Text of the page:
sysbus, isa - device tree properties for ISA bus device drivers
Solaris for x86 supports the ISA bus as the system bus. Drivers for devices on this buse use the device tree built by the booting system to retrieve the necessary system resources used by the driver. These resources include device I/O port addresses, any interrupt capabilities that the device can have, any DMA channels it can require, and any memory-mapped addresses it can occupy.
Configuration files for ISA device drivers are only necessary to describe properties used by a particular driver that are not part of the standard properties found in the device tree. See driver.conf(4) for further details of configuration file syntax.
The ISA nexus drivers all belong to class sysbus. All bus drivers of class sysbus recognize the following properties:
Solaris defaults all ISA interrupts to IPL 5. This interrupt priority can be overridden by placing an interrupt-priorities property in a .conf file for the driver. Each entry in the array of integers for the interrupt-priorities property is matched one-to-one with the elements in the interrupts property to specify the IPL value that is used by the system for this interrupt in this driver. This is the priority that this device's interrupt handler receives relative to the interrupt handlers of other drivers. The priority is an integer from 1 to 16. Generally, disks are assigned a priority of 5, while mice and printers are lower, and serial communication devices are higher, typically 7. 10 is reserved by the system and must not be used. Priorities 11 and greater are high level priorities and are generally not recommended (see ddi_intr_hilevel(9F)).
The driver can refer to the elements of this array by index using ddi_add_intr(9F). The index into the array is passed as the inumber argument of ddi_add_intr().
Only devices that generate interrupts have an interrupts property.
The first integer of the tuple specifies the memory type, 0 specifies a memory range and 1 specifies an I/O range. The second integer specifies the base address of the memory range. The third integer of each 3-tuple specifies the size, in bytes, of the mappable region.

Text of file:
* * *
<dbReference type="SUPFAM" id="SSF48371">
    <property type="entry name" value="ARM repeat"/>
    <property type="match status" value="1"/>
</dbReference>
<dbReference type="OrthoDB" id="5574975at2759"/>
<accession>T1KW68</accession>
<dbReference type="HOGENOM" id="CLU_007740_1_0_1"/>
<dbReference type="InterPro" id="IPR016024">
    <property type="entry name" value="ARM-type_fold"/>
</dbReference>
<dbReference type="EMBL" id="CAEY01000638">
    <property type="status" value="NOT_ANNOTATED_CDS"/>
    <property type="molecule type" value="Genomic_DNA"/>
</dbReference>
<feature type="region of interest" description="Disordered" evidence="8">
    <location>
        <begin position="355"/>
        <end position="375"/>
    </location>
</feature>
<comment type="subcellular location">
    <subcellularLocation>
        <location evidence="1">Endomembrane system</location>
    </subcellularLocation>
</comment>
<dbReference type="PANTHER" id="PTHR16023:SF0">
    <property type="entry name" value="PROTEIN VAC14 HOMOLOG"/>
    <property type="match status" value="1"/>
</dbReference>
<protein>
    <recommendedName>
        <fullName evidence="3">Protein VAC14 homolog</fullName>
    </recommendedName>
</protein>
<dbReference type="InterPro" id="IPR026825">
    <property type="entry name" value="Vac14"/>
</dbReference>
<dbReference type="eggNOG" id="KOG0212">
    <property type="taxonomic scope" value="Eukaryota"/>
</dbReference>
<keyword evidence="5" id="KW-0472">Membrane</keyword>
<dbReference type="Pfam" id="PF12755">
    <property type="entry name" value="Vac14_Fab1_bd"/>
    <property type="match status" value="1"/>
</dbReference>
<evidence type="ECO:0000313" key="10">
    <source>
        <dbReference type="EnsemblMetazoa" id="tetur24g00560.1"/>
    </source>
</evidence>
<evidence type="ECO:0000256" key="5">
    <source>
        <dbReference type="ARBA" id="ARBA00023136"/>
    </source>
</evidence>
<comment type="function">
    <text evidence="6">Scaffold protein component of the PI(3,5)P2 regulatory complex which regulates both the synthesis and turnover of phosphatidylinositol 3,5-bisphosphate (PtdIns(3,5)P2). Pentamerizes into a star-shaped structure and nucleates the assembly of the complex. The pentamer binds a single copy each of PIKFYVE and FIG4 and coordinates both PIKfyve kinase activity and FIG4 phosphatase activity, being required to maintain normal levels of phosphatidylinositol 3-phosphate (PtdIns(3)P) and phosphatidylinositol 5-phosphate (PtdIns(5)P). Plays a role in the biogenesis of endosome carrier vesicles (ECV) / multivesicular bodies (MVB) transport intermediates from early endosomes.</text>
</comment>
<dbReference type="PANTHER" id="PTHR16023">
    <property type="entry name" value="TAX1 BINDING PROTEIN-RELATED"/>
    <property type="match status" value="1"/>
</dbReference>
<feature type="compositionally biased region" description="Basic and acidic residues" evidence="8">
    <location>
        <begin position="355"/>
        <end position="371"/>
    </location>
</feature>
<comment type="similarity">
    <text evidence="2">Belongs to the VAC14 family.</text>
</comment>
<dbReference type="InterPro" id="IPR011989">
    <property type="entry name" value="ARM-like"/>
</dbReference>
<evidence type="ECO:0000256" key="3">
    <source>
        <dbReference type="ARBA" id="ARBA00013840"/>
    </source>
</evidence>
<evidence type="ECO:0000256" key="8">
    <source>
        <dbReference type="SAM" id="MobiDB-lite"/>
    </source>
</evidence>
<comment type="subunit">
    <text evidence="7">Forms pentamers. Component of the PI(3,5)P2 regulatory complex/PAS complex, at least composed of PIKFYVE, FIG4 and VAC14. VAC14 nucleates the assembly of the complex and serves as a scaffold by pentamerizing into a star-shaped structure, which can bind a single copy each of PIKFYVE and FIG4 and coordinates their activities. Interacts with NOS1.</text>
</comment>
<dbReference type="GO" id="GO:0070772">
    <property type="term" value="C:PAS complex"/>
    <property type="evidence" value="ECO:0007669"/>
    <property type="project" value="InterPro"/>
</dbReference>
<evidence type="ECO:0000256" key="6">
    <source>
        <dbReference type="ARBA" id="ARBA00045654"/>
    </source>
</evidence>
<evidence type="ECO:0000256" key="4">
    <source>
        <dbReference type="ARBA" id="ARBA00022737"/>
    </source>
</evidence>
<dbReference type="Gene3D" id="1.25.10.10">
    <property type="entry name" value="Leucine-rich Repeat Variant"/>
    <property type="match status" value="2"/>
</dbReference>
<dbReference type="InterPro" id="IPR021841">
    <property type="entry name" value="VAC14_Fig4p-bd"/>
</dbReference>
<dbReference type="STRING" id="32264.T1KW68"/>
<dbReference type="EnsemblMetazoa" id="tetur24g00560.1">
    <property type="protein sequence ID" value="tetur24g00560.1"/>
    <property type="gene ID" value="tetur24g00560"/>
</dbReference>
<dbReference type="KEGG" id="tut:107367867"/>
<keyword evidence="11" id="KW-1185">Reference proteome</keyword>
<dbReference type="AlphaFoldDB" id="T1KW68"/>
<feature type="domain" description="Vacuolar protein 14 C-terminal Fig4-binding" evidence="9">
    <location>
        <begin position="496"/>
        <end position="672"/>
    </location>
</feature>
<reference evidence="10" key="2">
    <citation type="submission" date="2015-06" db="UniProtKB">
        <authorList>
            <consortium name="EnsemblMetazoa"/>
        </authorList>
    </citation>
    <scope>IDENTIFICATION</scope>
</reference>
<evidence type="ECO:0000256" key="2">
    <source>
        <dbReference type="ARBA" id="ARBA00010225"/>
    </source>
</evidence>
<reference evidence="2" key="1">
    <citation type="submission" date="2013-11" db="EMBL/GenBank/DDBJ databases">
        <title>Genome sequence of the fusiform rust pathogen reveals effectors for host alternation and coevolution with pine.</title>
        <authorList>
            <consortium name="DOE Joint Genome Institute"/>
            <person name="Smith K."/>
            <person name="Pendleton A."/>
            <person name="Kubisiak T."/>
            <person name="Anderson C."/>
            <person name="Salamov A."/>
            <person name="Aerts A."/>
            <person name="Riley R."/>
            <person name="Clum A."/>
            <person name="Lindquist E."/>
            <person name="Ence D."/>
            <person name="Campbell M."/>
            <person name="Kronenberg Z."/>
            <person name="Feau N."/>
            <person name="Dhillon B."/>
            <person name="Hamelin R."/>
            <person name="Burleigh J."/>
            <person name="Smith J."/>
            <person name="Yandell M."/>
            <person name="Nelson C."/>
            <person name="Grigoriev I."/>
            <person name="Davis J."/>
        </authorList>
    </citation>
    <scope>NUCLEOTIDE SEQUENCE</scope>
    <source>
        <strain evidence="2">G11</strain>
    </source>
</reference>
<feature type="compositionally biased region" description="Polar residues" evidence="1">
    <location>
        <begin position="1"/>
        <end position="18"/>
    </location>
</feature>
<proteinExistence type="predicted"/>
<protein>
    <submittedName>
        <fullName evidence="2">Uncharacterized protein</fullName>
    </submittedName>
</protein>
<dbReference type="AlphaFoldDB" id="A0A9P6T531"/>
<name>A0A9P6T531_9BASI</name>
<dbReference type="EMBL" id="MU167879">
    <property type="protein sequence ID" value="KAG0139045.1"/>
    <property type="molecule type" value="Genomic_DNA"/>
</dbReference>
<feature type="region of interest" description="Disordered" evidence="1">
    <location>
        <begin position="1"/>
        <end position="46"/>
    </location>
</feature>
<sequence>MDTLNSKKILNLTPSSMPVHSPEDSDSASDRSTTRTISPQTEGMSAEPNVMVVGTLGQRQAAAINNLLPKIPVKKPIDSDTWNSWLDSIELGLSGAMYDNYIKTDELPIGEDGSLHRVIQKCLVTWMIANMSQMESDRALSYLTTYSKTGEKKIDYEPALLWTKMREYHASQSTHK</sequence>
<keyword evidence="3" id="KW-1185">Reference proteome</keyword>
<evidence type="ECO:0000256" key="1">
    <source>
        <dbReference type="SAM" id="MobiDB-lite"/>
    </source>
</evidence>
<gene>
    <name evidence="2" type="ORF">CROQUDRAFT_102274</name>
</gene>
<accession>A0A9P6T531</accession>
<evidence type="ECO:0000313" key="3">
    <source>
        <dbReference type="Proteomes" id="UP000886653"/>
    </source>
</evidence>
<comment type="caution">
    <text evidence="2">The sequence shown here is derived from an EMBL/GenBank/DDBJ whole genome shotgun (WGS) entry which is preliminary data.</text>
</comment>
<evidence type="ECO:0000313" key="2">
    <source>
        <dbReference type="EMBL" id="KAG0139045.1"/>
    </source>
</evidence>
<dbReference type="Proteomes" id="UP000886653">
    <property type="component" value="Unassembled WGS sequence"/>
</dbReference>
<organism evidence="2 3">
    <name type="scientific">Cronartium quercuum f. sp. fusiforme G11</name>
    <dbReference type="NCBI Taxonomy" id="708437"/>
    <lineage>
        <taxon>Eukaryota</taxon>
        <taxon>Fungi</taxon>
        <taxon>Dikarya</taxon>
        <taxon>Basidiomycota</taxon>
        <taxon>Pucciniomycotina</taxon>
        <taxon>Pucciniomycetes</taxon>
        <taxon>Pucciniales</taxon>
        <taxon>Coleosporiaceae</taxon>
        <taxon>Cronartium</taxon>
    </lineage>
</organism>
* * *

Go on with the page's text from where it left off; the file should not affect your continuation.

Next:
The driver can refer to the elements of this array by index, and construct kernel mappings to these addresses using ddi_map_regs(9F). The index into the array is passed as the rnumber argument of ddi_map_regs().
All sysbus devices have reg properties. The first tuple of this property is used to construct the address part of the device name under /devices. In the case of Plug and Play ISA devices, the first tuple is a special tuple that does not denote a memory range, but is used by the system only to create the address part of the device name. This special tuple can be recognized by determining if the top bit of the first integer is set to a one.
The order of the tuples in the reg property is determined by the boot system probe code and depends on the characteristics of each particular device. However, the reg property maintains the same order of entries from system boot to system boot. The recommended way to determine the reg property for a particular device is to use the prtconf(1M) command after installing the particular device. The output of the prtconf command can be examined to determine the reg property for any installed device.
You can use the ddi_get* and ddi_put* family of functions to access register space from a high-level interrupt context.
See attributes(5) for descriptions of the following attributes:
prtconf(1M), driver.conf(4), scsi(4), attributes(5), ddi_add_intr(9F), ddi_intr_hilevel(9F), ddi_map_regs(9F), ddi_prop_op(9F)
Writing Device Drivers
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Created 1996-2023 by Maxim Chirkov
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